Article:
SUMMARY OF THE INVENTION

It is therefore a primary objective of the claimed invention to provide a method for receiving radio signals having as high intensities as possible by using an access point to solve the above-mentioned problems.

According to the claimed invention, the access point comprises a plurality of smart antennas and a processor. The method comprises following steps: (a) using the plurality of smart antennas to receive first radio signals at a first time, the first radio signals comprising a plurality of vectors, each vector having a phase; (b) using the processor to sum up vectors having the same phase in the first radio signals received by the plurality of smart antennas respectively and to compare sums of the vectors having the same phase to find a first phase; (c) using the processor to weigh second radio signals received by the plurality of smart antennas at a second time according to the first phase and to sum up the weighed second radio signals.

It is an advantage of the claimed invention that a method for weighing radio signals received by the plurality of antennas of the AP with a plurality of weighting factors generated by the processor of the AP based on radio signals received by the plurality of antennas of the AP at a first time can improve SNR.

These and other objectives of the claimed invention will no doubt become obvious to those of ordinary skill in the art after reading the following detailed description of the preferred embodiment that is illustrated in the various figures and drawings.

BRIEF DESCRIPTION OF THE DRAWINGS

FIG. 1 is a schematic diagram of radio signals projected onto an access point according to the prior art.

FIG. 2 is a function block diagram of an access point according to the prior art.

FIG. 3 is a schematic diagram of radio signals projected onto an access point according to the present invention.

FIG. 4 is a function block diagram of the access point shown in FIG. 3.

FIG. 5 is a flow chart of a method for receiving radio signals by using the access point shown in FIG. 4 according to the present invention.

DETAILED DESCRIPTION OF THE PREFERRED EMBODIMENT

Principles applied by the present invention are described as follows: Please refer to FIG. 3, which shows a plurality of radio signals 44 transmitted by a wireless network subscriber (not shown) to the AP 50 according to the present invention. The AP 50 comprises a plurality of smart antennas 52. As shown in FIG. 3, because an angle θ is included between the wave fronts of the radio signals 44 and the AP 50, and a distance between two neighboring smart antennas 52 is d, a path difference between radio signals received by two neighboring smart antennas 52 is d cos θ. Therefore radio signals received by the plurality of smart antennas 52 of the AP 50 at a first time are

Y ( t ) = S ( t ) * [ - 2 j π λ 0 d cos θ - 2 j π λ 1 d cos θ - 2 j 2 π λ ( N - 1 ) d cos θ ] , ( Eq . 1 )
wherein S(t) is a radio signal received by a smart antenna indicated by an arrow shown in FIG. 3, and N is the number of the plurality of smart antennas 52. Then project Y(t) onto an orthogonal basis to generate a projected radio signal V(t). That is,

V ( t ) = Y ( t ) * [ - j2π 0 0 / M - j2π 0 1 / M - j2π 0 ( M - 1 ) / M - j2π 1 0 / M - j2π ( N - 1 ) 0 / M - j2π ( N - 1 ) ( M - 1 ) / M ] = S ( t ) * Q , wherein Q T = [ y 0 - j 2 π 0 0 / M + y 1 - j 2 π 0 1 / M + + y N - 1 - j 2 π 0 ( M - 1 ) / M y 0 - j 2 π 1 0 / M + y 1 - j 2 π 1 1 / M + + y N - 1 - j 2 π 1 ( M - 1 ) / M y 0 - j 2 π ( N - 1 ) 0 / M + y 1 - j 2 π ( N - 1 ) 1 / M + + y N - 1 - j 2 π ( N - 1 ) ( M - 1 ) / M ] ,
wherein yh is a radio signal received by the (h+1)th smart antenna 52 of the AP 50, and yhe−j2πhm/M is the (m+1)th component of a frequency spectrum having a resolution of M and projected by radio signals received by the (h+1)th smart antenna 52 onto the orthogonal basis. Each element of V(t) represents a sum of components having the same phase and projected by radio signals received by the plurality of smart antenna 52 onto the orthogonal basis. Then calculate a phase θ′ corresponding to the largest value in V(t). For example, if the largest value in V(t) is the m′th component, because λ, M, and d are all constants, the phase θ′ equals cos−1(m′λ/Md). Then weigh radio signals received by the plurality of smart antenna 52 at a second time with corresponding weighing factors calculated according to the phase θ′. The weighing factor corresponding to the radio signal received by the hth smart antenna at the second time is ej2π(h−1)/λ*d cos θ′=ej2n(h−1)m′/M. Therefore, radio signals received by the plurality of smart antennas 52 of the AP 50 at the second time are transformed to be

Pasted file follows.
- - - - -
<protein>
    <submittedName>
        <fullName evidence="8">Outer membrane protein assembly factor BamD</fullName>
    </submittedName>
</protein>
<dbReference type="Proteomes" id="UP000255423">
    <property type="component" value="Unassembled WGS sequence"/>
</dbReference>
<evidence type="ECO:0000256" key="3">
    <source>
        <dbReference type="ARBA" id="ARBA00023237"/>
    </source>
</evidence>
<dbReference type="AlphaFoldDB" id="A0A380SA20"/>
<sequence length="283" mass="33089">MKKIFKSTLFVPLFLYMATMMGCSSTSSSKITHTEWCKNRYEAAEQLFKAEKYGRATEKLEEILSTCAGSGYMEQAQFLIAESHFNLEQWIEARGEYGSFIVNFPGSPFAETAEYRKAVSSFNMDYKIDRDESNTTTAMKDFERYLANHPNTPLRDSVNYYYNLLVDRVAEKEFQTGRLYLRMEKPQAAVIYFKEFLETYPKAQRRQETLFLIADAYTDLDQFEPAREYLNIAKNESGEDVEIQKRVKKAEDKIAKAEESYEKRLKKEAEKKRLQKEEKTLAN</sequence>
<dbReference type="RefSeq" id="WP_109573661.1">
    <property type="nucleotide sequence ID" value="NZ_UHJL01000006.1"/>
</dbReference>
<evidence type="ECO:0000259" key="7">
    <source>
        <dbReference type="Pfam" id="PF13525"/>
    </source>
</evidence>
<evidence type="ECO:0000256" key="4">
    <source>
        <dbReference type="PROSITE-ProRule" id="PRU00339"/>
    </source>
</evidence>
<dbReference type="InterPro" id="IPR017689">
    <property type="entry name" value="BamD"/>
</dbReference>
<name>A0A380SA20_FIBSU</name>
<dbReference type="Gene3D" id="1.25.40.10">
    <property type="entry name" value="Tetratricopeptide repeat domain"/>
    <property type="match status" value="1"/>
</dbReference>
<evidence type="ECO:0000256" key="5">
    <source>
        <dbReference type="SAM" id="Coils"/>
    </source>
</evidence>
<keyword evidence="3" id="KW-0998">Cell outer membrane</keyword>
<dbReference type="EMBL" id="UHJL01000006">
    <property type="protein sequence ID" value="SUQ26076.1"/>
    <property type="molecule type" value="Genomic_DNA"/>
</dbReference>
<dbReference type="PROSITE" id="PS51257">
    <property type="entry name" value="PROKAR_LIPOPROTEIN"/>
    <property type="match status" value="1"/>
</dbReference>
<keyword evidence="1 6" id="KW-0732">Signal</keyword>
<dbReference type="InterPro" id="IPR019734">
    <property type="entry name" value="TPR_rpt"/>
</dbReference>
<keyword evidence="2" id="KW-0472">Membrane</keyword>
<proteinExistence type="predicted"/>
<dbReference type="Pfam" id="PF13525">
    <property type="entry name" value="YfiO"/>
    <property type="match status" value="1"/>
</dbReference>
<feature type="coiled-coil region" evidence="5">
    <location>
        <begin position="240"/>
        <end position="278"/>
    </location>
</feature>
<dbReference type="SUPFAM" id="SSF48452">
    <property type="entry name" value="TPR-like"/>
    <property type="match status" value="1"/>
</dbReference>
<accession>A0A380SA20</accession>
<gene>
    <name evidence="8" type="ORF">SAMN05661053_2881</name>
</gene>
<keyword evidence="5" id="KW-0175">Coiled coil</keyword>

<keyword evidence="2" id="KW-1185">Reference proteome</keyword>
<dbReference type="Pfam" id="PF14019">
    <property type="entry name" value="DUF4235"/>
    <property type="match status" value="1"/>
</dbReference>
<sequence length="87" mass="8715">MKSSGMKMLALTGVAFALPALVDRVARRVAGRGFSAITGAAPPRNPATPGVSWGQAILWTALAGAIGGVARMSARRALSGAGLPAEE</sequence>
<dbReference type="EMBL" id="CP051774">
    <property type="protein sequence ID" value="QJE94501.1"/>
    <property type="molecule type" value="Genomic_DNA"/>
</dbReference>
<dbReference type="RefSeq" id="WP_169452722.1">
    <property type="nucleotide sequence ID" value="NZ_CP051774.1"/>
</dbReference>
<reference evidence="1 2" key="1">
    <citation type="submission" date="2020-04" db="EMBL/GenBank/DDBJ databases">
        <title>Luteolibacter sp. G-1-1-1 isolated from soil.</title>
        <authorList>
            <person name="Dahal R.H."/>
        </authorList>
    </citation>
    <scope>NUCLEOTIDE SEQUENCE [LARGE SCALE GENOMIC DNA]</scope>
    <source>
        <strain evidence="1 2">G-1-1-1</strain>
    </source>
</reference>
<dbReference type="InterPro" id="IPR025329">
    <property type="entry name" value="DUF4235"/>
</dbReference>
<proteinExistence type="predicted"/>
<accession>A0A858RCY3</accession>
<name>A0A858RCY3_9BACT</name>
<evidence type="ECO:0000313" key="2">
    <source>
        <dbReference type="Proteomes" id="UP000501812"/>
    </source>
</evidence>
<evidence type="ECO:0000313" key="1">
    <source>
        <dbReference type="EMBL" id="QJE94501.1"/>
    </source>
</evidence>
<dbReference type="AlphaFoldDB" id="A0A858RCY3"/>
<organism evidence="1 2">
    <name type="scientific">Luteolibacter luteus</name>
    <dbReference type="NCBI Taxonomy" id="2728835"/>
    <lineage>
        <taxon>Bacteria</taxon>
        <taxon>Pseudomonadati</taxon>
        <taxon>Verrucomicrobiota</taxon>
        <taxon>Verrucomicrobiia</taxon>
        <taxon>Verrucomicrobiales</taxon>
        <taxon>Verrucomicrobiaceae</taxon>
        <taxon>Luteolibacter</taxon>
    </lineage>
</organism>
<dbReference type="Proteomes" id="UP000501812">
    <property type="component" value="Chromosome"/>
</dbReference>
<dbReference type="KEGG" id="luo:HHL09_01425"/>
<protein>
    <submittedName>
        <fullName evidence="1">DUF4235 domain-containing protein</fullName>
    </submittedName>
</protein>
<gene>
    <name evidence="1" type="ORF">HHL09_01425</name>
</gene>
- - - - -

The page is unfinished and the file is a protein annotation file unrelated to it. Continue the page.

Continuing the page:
Y′(t)=Y(t)*W=s(t)[ej2π0d(cos θ′−cos θ)/λ +e j2π1d(cos θ′−cos θ)/λ + . . . e j2π(N−1)d(cos θ′−cos θ)/λ],
wherein,

W = [ j 2 π λ 0 d cos θ j 2 π λ 1 d cos θ j 2 π λ ( N - 1 ) d cos θ ] . ( Eq . 2 )
In the Eq. 2, when M approaches infinity, the phase θ approaches the angle θ. In this case, the signal-to-noise (SNR) of radio signals received by the AP 50 is N times that of radio signals received by the smart antenna 52 indicated by the arrow shown in FIG. 3.

For example, if the AP 50 comprises only two smart antennas, just as the prior art AP 30 does, the SNR of radio signals received by the AP 50 is (1+10*log2 dB) times as large as that of radio signals received by the AP 30.

Please refer to FIG. 4, which is a function block diagram of the AP 50 according to the present invention. The AP 50 comprises a plurality of smart antenna 52 for receiving a plurality of radio frequency (RF) signals 80 and for transforming the plurality of RF signals 80 to a plurality of base band signals 82, a processor 56 electrically connected to the plurality of smart antennas 52 for processing base band signals 82 transmitted from the plurality of smart antennas 52, a plurality of weighing modules 54 corresponding to the plurality of smart antennas 52 and electrically connected to the processor 56 and to the plurality of smart antennas 52 in a one-to-one manner, an adder 58 electrically connected to the plurality of weighing modules 54, and a receiver 60 electrically connected to the adder 58. The distance between two neighboring smart antennas is d. The RF signals 80 conform to the IEEE 802a/b/g standard. The adder 58 is used to sum up the weighed base band signals transmitted from the plurality of weighing modules 54 and to transmit the summed weighed base band signals to the receiver 60.